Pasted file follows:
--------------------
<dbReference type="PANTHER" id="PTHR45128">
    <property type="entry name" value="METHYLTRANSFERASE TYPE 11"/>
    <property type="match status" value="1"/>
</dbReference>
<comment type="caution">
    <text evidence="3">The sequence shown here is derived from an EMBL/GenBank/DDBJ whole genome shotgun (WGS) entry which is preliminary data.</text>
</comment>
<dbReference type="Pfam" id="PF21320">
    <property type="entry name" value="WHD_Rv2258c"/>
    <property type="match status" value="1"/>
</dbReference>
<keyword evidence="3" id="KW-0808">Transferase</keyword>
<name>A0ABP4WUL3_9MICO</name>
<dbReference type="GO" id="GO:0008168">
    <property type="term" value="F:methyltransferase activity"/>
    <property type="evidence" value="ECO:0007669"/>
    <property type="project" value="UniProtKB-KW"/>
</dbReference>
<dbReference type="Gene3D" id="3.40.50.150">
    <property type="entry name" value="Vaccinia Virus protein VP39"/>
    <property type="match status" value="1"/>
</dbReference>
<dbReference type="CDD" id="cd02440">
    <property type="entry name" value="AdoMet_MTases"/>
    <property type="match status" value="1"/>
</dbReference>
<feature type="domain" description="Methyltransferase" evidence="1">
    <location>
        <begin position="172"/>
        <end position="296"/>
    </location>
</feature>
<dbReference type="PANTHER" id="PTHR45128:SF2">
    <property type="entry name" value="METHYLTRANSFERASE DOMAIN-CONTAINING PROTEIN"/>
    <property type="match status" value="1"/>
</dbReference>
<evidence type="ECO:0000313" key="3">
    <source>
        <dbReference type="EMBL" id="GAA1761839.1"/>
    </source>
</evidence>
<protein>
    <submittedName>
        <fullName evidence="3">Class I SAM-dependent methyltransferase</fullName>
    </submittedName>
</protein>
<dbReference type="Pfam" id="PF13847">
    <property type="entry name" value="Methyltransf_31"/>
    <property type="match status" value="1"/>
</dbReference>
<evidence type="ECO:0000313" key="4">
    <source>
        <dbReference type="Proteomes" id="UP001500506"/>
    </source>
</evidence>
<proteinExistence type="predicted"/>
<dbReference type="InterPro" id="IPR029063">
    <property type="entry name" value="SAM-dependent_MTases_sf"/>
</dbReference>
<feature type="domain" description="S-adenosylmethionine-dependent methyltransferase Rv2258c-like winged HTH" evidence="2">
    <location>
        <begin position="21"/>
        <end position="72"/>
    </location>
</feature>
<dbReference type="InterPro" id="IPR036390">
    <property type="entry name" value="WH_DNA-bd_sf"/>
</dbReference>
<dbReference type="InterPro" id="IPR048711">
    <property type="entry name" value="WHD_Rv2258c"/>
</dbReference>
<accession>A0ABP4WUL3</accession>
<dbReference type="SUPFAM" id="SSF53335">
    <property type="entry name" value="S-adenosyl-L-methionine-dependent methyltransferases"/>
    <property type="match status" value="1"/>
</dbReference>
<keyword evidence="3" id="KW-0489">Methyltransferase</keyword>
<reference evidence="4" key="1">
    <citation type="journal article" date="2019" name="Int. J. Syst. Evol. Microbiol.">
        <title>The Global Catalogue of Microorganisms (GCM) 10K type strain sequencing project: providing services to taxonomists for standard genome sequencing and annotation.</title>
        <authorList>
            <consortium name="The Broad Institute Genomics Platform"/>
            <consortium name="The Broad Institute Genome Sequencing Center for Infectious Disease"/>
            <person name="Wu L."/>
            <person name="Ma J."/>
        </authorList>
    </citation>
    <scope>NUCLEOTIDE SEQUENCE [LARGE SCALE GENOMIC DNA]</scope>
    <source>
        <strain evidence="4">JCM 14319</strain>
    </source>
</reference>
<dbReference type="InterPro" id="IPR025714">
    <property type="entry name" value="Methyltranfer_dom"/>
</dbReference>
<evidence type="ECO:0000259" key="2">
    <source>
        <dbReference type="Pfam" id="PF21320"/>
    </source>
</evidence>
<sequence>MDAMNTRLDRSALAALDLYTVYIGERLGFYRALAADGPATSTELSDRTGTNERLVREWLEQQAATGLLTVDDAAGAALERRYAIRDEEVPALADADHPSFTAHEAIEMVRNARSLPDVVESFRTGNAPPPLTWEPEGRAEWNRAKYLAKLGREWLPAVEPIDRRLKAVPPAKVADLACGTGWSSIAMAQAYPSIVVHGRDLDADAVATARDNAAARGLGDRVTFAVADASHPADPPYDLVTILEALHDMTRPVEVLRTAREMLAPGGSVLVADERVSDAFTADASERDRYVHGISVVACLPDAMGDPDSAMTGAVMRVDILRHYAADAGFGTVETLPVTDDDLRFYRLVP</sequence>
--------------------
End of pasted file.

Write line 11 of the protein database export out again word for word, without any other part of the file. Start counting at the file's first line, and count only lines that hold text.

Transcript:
</dbReference>